Farmers in parts of Meru County have sounded the alarm over dwindling yields of coffee and other crops.
The farmers said either soil nutrients had been depleted or the fertilisers they had been applying were inappropriate.
There has been fear that low harvest of the food and cash crops such as coffee might persist if urgent remedial action is not taken.
On Monday, Chairman of Mukarimu Coffee Estates Charles Mutwiri and Nthimbiri Coffee Farmers Society Chairman Stanley Mungóri said poor harvests had affected farmers' income and threatened to compromise development of agriculture locally.
Mr Mutwiri, who owns more than 30,000 coffee bushes, said he had been producing between 150,000kg and 200,000kg, but in the last few seasons he had suffered massive losses.
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Mutwiri Nkonge, another farmer, said he and many other farmers had been adversely affected in the last few seasons after maize, coffee and other crop yields dipped.
“We cannot understand the reason for the low harvests in the last three seasons. We are confused because we do not know if it is because of the fertilisers we are using or the soil fertility. What I know for sure is that it is not poor husbandry because our methods have not changed,” said Mr Nkonge at his Katheri farm.
Yesterday, Meru County Agriculture Chief Officer Dionisio Eruaki said she had received concerns from the agriculture office in South Imenti, where farmers had expressed doubt about the quality of fertilisers they used.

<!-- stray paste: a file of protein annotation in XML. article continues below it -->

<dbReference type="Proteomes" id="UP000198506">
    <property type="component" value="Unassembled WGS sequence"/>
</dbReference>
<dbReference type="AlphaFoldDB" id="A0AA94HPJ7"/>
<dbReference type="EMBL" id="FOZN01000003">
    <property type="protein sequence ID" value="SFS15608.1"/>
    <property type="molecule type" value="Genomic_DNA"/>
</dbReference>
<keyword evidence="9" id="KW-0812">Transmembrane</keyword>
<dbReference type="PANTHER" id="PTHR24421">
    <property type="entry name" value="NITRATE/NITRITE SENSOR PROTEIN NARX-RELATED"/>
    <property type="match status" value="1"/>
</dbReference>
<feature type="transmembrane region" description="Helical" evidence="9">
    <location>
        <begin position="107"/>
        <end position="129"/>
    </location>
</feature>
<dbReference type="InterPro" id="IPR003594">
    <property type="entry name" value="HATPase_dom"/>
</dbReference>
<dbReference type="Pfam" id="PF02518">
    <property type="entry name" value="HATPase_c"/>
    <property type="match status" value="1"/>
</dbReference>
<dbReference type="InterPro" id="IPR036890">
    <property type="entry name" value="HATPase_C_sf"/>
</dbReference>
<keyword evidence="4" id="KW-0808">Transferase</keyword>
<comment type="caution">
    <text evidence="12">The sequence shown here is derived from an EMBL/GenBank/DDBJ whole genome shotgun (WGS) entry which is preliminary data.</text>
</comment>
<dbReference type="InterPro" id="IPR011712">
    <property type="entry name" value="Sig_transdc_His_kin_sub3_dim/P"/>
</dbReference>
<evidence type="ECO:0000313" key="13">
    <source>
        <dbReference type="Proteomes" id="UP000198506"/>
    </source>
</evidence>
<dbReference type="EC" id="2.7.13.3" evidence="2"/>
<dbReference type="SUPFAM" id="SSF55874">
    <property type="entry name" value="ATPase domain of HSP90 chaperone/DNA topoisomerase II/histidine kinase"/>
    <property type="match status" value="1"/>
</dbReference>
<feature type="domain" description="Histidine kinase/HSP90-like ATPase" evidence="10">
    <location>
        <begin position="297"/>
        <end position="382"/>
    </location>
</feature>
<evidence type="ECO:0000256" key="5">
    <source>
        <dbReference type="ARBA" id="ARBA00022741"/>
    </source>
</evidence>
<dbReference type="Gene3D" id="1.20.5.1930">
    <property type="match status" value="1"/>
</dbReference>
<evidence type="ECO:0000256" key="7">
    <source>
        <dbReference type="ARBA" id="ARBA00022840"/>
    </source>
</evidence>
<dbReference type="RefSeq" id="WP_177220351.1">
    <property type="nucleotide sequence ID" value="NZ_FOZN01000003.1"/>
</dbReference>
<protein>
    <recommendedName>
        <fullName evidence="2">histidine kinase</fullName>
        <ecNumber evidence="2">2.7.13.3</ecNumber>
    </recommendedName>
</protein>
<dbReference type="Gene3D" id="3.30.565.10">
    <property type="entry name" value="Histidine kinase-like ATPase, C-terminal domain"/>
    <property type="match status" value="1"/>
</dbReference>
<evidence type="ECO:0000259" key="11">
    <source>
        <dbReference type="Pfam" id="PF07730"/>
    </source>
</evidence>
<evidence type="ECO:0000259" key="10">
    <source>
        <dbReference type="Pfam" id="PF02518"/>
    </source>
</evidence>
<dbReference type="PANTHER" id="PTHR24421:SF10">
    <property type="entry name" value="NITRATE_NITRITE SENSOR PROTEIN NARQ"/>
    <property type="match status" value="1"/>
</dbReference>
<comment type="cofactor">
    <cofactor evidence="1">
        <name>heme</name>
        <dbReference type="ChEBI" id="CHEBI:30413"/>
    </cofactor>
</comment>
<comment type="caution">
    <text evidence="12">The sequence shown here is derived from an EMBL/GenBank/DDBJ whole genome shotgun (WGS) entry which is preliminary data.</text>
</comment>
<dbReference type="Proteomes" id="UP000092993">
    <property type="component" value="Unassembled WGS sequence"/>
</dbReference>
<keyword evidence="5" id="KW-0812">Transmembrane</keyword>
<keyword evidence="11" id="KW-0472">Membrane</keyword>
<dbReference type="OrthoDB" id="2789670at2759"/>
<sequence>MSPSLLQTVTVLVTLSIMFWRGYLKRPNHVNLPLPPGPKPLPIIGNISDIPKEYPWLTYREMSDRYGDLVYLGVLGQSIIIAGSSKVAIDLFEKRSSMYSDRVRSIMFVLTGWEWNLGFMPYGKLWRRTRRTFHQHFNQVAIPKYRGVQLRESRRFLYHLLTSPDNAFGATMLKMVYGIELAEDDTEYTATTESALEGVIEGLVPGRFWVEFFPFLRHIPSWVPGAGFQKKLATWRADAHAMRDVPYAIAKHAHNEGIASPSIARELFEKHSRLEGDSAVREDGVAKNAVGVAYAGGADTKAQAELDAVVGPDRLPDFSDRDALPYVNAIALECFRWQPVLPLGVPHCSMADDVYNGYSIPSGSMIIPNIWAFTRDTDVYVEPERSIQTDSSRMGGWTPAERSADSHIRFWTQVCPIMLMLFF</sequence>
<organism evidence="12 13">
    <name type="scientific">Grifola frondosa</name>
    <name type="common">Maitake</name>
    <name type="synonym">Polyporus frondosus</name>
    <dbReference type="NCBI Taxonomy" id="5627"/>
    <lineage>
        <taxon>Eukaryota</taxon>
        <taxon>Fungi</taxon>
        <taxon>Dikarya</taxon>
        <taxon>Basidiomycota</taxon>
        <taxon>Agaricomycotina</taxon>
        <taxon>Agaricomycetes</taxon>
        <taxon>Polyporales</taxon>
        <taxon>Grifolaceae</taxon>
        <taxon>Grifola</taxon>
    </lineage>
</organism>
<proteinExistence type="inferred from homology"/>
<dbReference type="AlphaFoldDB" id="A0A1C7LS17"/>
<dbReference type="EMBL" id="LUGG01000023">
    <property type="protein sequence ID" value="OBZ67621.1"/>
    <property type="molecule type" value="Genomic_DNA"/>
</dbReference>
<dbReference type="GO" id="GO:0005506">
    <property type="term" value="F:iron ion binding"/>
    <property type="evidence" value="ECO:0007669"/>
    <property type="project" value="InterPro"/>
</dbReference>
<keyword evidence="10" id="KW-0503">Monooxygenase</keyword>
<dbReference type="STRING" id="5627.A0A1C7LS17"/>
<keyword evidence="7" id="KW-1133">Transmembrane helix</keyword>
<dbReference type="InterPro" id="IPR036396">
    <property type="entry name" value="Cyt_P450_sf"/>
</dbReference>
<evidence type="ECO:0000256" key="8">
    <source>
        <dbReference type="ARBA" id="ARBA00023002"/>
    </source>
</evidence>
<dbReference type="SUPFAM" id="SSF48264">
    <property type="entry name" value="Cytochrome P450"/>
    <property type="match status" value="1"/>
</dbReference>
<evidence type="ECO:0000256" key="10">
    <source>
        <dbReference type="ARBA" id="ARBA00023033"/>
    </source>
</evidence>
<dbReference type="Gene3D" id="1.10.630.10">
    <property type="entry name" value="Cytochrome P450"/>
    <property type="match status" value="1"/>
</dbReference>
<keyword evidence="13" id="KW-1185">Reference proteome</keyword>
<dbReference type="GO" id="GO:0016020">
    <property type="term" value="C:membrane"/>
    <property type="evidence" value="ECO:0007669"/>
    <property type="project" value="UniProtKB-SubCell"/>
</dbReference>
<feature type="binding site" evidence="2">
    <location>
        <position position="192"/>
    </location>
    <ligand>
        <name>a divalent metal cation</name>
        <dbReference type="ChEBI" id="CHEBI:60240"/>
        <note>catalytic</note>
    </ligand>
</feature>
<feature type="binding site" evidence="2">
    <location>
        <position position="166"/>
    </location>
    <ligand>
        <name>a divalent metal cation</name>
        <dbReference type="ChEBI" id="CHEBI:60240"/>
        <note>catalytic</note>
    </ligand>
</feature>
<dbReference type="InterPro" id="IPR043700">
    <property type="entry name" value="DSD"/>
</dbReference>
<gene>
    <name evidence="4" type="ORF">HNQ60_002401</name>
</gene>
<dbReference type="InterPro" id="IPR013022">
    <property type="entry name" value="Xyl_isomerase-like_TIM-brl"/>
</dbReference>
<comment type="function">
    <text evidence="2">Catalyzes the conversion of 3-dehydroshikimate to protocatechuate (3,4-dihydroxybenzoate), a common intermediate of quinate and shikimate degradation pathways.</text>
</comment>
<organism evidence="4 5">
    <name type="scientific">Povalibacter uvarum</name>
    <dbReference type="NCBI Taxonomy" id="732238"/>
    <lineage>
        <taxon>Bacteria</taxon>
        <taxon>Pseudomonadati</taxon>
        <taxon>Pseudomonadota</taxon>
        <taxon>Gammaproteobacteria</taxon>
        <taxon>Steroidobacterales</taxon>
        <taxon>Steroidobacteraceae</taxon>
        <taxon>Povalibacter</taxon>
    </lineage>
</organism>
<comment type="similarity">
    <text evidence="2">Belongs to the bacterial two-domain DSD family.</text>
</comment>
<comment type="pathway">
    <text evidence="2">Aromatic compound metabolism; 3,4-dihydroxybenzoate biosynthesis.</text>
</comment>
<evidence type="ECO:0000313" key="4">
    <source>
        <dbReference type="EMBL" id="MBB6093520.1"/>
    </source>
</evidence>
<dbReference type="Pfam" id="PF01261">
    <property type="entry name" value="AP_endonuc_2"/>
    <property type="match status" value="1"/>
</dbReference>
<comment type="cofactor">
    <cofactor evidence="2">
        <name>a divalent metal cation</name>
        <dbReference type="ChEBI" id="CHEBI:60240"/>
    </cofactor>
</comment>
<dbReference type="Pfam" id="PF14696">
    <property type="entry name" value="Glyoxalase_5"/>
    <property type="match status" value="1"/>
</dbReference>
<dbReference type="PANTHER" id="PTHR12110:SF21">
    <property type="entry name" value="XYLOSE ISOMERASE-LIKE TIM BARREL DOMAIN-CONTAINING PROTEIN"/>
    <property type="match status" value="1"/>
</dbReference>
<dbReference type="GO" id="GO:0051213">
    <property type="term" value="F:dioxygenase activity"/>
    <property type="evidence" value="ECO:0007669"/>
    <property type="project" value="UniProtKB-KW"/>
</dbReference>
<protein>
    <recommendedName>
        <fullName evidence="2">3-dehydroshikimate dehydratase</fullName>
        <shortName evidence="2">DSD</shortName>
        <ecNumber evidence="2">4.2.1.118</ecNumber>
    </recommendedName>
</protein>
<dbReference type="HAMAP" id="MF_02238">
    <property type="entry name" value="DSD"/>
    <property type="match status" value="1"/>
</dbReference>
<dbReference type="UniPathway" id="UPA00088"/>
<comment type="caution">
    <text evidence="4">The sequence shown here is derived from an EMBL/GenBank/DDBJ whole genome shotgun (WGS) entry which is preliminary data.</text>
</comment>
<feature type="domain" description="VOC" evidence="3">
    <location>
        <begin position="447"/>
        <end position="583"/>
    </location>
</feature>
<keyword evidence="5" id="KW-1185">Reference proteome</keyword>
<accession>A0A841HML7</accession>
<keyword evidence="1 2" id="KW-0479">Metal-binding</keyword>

“Farmers had forwarded a complaint to him (agriculture officer) after buying fertiliser in Meru,” Mrs Eruaki said.
Some farmers, like Mr Mutwiri of Mukarimu Coffee, have opted to go organic, giving fertilisers and pesticides a wide berth.
“It is the safe route to ensure we do not continue to suffer crop failure. Last season, I got only 70,000kg from my farm yet I usually get between 150,000 to 200,000kg from my 30,000 trees,” Mutwiri said.
Nkonge, who was in the company of his neighbours, said food security would be compromised if remedial steps were not taken.
“It is important for the Government, through extension officers, to investigate what is happening, ensure that all the inputs in the market are up to the standard and also perhaps take soil samples for analysis,” he said.
At the same time, he said most farmers were not "updated" on emerging farming practices and there was need to dispatch extension officers to rural areas to educate them.
National Cereals and Produce Board, Meru Depot Manager Francis Muriuki, reassured farmers that the subsidised fertiliser in stock had been tested by the Kenya Bureau of Standards.